With the advent of SDL Web 8.5, weâ€™ve seen many nice improvements to the software. Weâ€™re able to move items in the blueprint hierarchy, we can now set up a whole content delivery environment with a number of powershell scripts, â€¦ but in our most recent upgrade, weâ€™ve found a big problem.
WeÂ have a number of environments that we work with and we move data from one environment to another using both the generally available and highly customized Release Manager and, of course, the Content Porter. This post is about what we’ve found that works best in this scenario, and helps us to ensure that the release happens as smoothly as possible.
With the release of SDL Tridion 2013 SP1, we get a lot of new functionality. One of the interesting features I found was the ability to decommission a Publication Target. This feature is added to the Core Service, and currently not directly available from the UI. Which sounded like a good exercise to make a UI extension, with which you can call this new method.
An SDL Tridion schema is the (.xsd) definition for content. Eventually you may need to re-order, add, or remove fields to accommodate changes to your content model. Changing a schema doesn’t instantly change content based on this schema (trust me, you probably wouldn’t want it to). To make such an update, authors can open and close items in the Content Manager Explorer which will synchronize components to their updated definitions.
This works for a few dozen items, but can quickly get monotonous for several hundred components. Per SDL Live Content (http://sdllivecontent.sdl.com/), SDL Content Porter 2009 and later have the ability to “Synchronize Components against Schema before importing.”
“If you import a Component or a content item that has metadata, without also importing the (Metadata) Schema on which the item depends, the item you import may not match the Schema on the target system. Selecting this option tells Content Porter to attempt to modify the import item to match the Schema found on the target system.”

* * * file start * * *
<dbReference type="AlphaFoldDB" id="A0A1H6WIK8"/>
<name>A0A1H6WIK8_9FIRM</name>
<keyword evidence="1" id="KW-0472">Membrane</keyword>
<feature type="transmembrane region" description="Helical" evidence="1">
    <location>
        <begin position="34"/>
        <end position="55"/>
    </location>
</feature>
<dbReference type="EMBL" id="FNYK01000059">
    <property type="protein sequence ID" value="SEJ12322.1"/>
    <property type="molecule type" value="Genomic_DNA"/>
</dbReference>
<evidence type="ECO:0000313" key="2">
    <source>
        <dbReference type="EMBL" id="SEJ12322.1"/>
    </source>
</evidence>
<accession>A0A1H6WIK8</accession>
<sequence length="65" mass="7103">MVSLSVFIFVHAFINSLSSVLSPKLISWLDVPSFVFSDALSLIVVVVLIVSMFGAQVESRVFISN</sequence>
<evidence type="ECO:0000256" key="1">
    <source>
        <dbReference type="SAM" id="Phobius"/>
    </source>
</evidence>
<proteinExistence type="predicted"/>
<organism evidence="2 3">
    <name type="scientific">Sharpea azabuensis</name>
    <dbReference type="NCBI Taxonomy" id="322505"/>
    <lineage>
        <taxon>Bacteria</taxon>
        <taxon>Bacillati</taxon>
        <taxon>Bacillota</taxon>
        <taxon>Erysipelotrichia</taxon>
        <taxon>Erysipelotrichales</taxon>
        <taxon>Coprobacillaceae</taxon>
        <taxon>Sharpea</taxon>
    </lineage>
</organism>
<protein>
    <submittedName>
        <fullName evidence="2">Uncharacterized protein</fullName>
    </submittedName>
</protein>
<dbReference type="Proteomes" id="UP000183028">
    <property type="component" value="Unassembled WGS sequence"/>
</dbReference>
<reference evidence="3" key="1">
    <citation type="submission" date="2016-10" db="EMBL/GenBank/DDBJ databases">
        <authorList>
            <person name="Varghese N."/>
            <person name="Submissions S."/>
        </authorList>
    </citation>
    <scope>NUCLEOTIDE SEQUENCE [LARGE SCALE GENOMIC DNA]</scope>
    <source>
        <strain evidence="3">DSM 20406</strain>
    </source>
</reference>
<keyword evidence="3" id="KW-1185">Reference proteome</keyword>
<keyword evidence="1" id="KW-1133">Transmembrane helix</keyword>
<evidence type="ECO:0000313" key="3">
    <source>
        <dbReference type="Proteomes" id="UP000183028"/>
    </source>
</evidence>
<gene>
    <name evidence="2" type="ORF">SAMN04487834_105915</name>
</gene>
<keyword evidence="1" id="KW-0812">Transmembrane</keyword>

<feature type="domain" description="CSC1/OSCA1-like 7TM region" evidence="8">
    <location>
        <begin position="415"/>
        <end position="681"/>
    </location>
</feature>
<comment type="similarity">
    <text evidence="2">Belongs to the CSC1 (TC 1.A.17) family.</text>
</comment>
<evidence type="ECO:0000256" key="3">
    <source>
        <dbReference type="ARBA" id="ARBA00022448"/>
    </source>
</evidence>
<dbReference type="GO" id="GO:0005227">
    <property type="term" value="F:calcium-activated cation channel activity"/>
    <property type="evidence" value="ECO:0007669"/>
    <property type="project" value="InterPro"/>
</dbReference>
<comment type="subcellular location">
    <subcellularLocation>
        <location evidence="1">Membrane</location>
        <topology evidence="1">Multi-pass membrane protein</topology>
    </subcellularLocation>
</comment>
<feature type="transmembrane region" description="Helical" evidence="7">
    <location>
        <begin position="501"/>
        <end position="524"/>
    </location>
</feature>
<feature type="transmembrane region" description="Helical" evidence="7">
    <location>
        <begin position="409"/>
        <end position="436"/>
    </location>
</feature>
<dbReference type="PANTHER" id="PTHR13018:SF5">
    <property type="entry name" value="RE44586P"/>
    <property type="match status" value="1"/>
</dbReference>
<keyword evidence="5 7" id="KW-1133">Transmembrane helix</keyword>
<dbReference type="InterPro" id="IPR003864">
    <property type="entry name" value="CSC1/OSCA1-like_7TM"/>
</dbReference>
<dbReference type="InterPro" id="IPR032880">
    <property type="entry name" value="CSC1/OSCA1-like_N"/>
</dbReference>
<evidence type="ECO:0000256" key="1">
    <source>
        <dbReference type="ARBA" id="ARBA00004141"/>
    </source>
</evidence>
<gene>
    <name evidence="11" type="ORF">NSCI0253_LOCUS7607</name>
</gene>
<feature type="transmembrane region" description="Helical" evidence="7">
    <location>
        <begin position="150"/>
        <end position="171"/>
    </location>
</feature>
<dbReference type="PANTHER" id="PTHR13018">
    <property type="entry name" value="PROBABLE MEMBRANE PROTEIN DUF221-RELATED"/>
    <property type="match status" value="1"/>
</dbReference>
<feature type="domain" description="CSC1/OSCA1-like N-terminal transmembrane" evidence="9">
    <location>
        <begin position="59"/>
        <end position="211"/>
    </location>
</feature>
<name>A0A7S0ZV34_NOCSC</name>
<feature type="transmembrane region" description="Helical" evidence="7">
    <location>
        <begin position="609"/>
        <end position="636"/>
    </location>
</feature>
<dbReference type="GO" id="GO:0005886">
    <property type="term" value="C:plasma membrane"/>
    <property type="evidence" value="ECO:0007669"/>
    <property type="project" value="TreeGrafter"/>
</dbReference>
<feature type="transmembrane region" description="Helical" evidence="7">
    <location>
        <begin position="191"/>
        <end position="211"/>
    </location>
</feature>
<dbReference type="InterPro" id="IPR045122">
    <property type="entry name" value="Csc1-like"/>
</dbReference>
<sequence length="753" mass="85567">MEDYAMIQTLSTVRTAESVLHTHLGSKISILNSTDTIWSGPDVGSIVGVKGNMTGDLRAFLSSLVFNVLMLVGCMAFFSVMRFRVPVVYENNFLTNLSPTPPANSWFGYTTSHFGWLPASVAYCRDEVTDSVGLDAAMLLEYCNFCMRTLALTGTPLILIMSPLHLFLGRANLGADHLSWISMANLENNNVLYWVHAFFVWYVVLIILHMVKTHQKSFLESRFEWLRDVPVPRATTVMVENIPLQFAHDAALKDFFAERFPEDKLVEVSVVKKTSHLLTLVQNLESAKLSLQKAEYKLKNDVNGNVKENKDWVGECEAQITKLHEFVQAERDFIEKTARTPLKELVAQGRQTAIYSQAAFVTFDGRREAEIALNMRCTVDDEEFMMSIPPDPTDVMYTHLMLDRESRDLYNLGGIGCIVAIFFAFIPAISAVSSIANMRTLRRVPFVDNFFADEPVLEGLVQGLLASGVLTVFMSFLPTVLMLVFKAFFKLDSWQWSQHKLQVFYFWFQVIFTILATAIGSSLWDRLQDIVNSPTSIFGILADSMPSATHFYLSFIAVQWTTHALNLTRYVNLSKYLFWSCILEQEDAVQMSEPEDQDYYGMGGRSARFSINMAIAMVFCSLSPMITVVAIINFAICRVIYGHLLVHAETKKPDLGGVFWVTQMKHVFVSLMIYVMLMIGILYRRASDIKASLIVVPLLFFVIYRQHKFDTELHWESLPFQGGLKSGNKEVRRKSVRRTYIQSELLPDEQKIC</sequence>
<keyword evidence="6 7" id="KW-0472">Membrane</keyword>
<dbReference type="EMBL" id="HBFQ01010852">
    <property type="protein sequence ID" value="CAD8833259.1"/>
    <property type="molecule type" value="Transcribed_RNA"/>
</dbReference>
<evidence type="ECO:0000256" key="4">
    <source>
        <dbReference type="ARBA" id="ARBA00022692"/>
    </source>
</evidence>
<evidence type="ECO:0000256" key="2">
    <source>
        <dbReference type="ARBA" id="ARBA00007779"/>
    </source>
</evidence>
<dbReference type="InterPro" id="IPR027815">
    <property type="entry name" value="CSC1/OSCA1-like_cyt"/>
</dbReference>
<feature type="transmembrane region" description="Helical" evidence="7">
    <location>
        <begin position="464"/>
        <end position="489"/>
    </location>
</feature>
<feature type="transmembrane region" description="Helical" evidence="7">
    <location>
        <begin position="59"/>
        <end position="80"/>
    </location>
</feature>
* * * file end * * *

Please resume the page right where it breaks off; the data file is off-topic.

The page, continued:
There’s a very important note that “selecting this option could lead to data loss.”
This synchronization option covers field re-ordering, removing fields no longer in the target schema(s), and adding new fields as long as they’re optional and/or have a default value. Also important is realizing this is a synchronization action which makes some existing fields match an updated schema. It should be clear that things like renaming fields and requiring a field without a default would require more manual (or programmatic) work.
The option is selected by default on an import, all you have to do is update the target schema before doing the import. Again, be careful with this as schema changes can lead to data loss.
The question is simple: “How to say goodbye to your migration tool?”, the answer could be diverse. Dump it in the trashcan, store it in a safe, pay its bill, but my favorite one is: “with a handshake”. Now some of you might wonder what I’m rambling about, so let me explain myself.
Iâ€™ve just recently written a script which imported a load of content from flat files into Tridion.Â Using the flat files, the script creates the various folders, pages and components etc that it needed.Â Unfortunately I cannot share the code as the client contract permits me to do (plus it was a throw-away tool written specifically around the format of the import data) but I can share a couple of titbits that I learnt about item naming and WebDAV lengths.